Konta offered support to Fed Cup team-mate Katie Boulter following her late withdrawal from the French Open on Friday.
Boulter’s name surprisingly appeared in the draw despite it being revealed in early May that she was struggling to be fit for any of the grass-court season because of a back injury.
The 22-year-old then travelled to Roland Garros on Friday to withdraw and collected the approximately £20,000 cheque she was entitled to.
The rule allowing injured competitors to claim half of the first-round prize money was introduced at the start of last year to stop players taking to the court for a few games and then withdrawing, which had become an increasing issue as prize money rocketed.
Eyebrows were raised when Boulter then insisted she had been hoping to compete, despite having not appeared on a match court since April and having spent the past week in London.
Konta said: “I think what she did was perfectly within the rules, as far as I understand.
“I think that’s why we had the rule change happen, for the tournament to still get good quality first-round matches, for the players that are hurt to have the freedom to be able to pull out and still feel they are not losing out on income.”
Boulter aggravated her back problem during Britain’s Fed Cup victory over Kazakhstan last month where she won the deciding point after two dramatic victories from Konta over Yulia Putintseva and Zarina Diyas.
Konta is the sole Brit in the women’s draw, both Heather Watson and Katie Swan having lost in the second and third rounds of qualifying respectively.
Swan overcame Wang Xiyu 6-4 0-6 7-5 to set up a third-round qualifier against the Slovenian Kristina Kucova, but Watson was beaten in three sets by Valentini Grammatikopoulou.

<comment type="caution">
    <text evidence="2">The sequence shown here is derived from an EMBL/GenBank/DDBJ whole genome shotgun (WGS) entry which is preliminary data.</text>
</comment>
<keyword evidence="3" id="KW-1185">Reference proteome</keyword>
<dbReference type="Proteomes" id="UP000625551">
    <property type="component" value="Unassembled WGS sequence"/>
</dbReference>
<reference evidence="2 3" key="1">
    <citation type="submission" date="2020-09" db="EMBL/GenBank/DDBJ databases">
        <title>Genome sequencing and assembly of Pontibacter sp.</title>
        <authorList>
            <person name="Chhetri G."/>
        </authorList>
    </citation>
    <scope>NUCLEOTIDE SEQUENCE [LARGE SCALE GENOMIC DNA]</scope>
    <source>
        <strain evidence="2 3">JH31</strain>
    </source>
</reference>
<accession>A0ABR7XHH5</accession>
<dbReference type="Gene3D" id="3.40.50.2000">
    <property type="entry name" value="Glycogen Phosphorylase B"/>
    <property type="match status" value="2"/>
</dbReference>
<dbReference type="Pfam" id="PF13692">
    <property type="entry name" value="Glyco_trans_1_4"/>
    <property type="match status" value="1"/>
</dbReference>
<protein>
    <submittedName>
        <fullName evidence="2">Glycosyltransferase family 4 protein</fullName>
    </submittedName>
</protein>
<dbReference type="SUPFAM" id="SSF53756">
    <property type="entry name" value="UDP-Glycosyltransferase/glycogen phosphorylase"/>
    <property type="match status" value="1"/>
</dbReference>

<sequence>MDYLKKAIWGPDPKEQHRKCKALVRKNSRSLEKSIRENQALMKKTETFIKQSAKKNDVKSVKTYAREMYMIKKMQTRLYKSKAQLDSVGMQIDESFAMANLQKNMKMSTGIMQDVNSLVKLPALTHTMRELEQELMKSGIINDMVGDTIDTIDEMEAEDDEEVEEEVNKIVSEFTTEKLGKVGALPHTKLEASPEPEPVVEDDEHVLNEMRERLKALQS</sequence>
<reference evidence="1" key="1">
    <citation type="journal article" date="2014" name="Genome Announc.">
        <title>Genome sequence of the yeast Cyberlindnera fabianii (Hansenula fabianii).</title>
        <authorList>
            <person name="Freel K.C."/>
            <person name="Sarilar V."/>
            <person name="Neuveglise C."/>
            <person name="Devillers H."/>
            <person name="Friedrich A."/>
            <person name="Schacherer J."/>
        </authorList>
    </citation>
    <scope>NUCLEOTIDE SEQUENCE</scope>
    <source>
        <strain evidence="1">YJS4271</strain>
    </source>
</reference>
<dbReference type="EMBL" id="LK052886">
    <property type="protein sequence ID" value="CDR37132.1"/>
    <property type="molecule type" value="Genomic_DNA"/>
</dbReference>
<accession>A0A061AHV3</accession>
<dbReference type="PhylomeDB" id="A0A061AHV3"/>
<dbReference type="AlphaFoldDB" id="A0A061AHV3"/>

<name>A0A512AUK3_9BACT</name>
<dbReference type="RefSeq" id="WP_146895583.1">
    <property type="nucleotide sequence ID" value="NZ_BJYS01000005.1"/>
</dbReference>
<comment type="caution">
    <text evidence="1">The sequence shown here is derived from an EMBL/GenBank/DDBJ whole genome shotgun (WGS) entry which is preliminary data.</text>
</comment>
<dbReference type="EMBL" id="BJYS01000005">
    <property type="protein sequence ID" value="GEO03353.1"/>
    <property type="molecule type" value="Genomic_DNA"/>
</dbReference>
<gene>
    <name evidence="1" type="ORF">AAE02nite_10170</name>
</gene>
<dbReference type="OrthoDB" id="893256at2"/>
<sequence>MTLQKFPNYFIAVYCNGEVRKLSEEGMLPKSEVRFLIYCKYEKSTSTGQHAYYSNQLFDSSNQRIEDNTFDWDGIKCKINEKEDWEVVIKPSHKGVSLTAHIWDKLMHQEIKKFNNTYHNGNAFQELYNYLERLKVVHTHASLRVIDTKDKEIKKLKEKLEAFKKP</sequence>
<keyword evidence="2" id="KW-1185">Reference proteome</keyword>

The British No 3 lost 5-7 7-6(6) 6-7(7) to the Greek, missing two match points before losing the third-set tiebreak after 2 hours and 44 minutes.
20-year-old Swan revealed she was at such a low ebb only 3 weeks ago that she considered not playing at the French Open for fear of embarrassing herself.
After seeing a psychologist, Swan, ranked 208 in the world, almost made it through qualifying, losing to Kucova of Slovakia in straight sets, 6-4 7-5.
After coming so close to reaching the main draw for the first time, Swan now says she is heading back to London with her ‘head held high’.
She wrote on Twitter: “Every match I lost I didn’t just feel like a worse tennis player, but also less of a person.
“I decided to keep these thoughts to myself because I didn’t want to be a burden for anyone and it’s also very hard to open up about this.
“I decided to meet with a psychologist and really open up about everything I have been feeling.
“The first thing she told me is this is totally normal! She also congratulated me on making the effort to change because that is a big step in itself.
“I now realise the life of a tennis player isn’t about pleasing people or showing your worth to them, it’s about proving it to yourself.”
As Swan leaves Paris in better shape than when she arrived, Roland Garros keeps its French identity, naming its new court after Mathieu, twice a French Open singles champion and a member of the resistance during World War II.
“It’s significant to have this name, Simonne Mathieu, this woman who was both a great tennis champion and a great member of the resistance, who didn’t hesitate to risk her life physically, to stand by General de Gaulle – a person who should enlighten us and enlighten the younger generations,” said Forget.
Fans and players will also this year bid farewell to Court One, known as ‘the Bullring’ due to its round shape and unique atmosphere, before it is demolished to make space for a lawn.